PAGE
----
Geothermal heating network in Szeged, Hungary a blueprint for European cities

Geothermal heating network in Szeged, Hungary a blueprint for European cities Szeged, Hungary (source: Pedro Lozano / flickr, Creative Commons)
Carlo Cariaga 12 Jul 2022

A geothermal heating network being built in Szeged, Hungary will help the city pivot away from imported gas and can be a blueprint for other European cities.

In the city of Szeged in Hungary, a geothermal heating network is being built with 27 wells, 16 heating plants, and 250 kilometers of distribution pipe network. Upon completion, this will be the biggest geothermal urban heating system outside of Iceland.

As a retrofit of a heating system originally built to run on gas, the Szeged geothermal heating project can also be a blueprint for cities in parts of France, Germany, Italy, or Slovakia.

“The geothermal urban heating development in Szeged is an easy-to-adopt example in many regions of Europe,” said Ladislaus Rybach from the Institute of Geophysics in Zurich. Lajos Kerekes of the Regional Center of Energy Policy Research further added that more than 25% of the EU’s population lives in areas with sufficient geothermal resource for district heating.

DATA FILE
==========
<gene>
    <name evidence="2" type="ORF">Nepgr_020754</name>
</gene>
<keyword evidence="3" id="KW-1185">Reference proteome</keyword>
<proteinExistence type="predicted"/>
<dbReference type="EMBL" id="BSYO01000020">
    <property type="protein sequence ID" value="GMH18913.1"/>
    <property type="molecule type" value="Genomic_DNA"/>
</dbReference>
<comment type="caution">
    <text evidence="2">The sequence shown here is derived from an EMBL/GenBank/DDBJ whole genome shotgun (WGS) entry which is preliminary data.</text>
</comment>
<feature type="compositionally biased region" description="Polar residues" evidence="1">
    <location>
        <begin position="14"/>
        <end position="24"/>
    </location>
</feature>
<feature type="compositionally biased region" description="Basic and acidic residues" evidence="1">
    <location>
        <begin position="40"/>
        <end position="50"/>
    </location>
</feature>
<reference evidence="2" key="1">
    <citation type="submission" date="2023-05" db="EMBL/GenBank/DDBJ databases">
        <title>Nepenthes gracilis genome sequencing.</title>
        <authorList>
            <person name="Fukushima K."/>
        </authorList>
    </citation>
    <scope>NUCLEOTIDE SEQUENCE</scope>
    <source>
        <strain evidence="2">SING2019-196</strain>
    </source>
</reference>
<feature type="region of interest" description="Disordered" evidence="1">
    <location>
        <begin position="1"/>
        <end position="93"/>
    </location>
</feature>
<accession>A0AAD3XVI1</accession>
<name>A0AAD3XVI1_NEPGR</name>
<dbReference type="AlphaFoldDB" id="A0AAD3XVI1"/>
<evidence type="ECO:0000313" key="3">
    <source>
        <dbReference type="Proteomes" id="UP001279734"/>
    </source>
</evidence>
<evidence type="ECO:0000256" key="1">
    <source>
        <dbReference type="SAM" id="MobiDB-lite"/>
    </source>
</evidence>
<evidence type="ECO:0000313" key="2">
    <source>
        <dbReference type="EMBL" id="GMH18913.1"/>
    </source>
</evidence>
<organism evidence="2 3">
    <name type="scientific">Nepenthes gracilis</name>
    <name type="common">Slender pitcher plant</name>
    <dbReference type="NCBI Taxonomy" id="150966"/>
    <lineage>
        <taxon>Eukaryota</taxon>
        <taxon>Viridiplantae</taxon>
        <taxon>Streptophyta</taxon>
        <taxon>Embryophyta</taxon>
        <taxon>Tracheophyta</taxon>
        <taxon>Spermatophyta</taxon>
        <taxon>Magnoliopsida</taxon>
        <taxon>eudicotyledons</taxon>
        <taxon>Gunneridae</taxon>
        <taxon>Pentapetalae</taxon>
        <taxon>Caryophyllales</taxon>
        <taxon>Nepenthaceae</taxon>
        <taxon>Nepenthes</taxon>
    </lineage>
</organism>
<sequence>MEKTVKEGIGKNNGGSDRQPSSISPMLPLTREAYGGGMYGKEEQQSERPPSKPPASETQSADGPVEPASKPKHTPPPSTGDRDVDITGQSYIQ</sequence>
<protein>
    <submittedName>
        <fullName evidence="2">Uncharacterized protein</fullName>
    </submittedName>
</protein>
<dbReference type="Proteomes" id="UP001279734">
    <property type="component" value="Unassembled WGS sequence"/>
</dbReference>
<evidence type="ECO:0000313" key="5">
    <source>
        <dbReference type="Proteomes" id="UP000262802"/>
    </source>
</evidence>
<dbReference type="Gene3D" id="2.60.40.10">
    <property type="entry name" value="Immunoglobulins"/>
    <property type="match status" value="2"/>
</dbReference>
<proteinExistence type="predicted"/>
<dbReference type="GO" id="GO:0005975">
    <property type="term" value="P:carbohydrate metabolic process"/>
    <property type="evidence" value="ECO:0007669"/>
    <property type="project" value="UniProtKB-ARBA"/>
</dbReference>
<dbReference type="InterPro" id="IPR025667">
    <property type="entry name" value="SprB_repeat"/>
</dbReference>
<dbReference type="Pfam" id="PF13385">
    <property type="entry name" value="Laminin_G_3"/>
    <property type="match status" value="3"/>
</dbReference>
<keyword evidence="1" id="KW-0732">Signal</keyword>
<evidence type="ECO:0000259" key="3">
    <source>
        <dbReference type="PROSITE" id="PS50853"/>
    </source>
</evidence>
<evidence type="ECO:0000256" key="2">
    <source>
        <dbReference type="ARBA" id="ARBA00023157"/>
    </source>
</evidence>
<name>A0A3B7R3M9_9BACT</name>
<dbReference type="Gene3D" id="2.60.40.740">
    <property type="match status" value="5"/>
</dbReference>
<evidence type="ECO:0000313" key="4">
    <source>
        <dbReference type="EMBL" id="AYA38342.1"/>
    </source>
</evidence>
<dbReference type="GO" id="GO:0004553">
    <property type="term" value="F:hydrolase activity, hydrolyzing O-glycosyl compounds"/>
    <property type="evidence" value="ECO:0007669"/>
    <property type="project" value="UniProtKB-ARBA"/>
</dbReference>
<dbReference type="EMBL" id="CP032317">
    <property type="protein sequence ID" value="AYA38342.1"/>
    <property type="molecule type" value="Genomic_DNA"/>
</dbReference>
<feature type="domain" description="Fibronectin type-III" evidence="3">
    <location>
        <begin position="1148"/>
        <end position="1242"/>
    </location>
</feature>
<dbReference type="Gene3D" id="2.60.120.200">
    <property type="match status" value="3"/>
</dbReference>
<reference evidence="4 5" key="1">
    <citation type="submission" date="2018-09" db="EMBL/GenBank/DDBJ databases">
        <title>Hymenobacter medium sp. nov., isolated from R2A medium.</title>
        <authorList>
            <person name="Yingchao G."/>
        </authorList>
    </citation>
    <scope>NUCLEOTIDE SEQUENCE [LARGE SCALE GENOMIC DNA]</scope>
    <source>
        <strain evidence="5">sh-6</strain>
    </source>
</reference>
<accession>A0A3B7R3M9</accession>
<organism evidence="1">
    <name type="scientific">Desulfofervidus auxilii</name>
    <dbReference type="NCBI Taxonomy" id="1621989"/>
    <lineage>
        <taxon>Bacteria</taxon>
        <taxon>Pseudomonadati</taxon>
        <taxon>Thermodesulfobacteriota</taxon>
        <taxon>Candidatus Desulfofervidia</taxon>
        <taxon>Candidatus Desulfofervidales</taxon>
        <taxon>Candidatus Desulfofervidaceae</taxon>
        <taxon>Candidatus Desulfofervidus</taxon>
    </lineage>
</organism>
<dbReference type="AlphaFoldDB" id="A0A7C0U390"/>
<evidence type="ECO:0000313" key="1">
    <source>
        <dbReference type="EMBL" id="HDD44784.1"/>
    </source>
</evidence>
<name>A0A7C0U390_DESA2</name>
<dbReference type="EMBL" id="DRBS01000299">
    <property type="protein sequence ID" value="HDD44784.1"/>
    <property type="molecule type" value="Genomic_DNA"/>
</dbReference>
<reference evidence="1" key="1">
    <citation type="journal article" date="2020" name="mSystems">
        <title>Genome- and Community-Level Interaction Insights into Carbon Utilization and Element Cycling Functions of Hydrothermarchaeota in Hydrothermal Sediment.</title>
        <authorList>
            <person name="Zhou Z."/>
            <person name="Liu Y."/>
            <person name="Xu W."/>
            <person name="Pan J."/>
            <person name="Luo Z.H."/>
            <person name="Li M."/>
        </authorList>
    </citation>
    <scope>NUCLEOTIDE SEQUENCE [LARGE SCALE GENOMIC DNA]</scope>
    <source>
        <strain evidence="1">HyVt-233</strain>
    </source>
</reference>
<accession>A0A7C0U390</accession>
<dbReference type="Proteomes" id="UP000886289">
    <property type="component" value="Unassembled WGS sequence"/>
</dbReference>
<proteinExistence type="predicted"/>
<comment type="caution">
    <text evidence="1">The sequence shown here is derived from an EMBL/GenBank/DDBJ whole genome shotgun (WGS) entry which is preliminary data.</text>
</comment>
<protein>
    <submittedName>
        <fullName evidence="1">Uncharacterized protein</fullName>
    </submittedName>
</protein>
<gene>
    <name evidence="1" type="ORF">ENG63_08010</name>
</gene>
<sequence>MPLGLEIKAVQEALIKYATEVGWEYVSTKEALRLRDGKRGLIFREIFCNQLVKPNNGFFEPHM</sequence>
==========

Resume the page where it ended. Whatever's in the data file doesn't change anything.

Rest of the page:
Adopting the model of Szeged can also help other European countries attempting to be less depending on the supply of Russian gas. In the case of Hungary, 65% of the country’s oil needs and 80% of its gas needs come from imports from Russia.

“This housing project was built in the 1980s. Since then, we have burnt millions of cubic meters of imported Russian gas to heat cold water in these apartments,” said geologist Tamas Medgyes. The shift to geothermal heating will reduce the city’s greenhouse gas emissions by 60% or about 35,000 tons annually.

We first reported on the geothermal heating project in Szeged back in late 2019. It was an ambitious, large-scale project with an investment of HUF 22 billion (approx. EUR 67 million) partially funded by the EU.

Water at 92 to 93 degrees Celsius is hosted in the basin around Szeged at a depth of about 2000 meters. Heat exchangers  adjacent to the wells extract the heat from the geothermal water so the the geothermal water itself does not circulate through the pipes of the distribution network.

Source: UrduPoint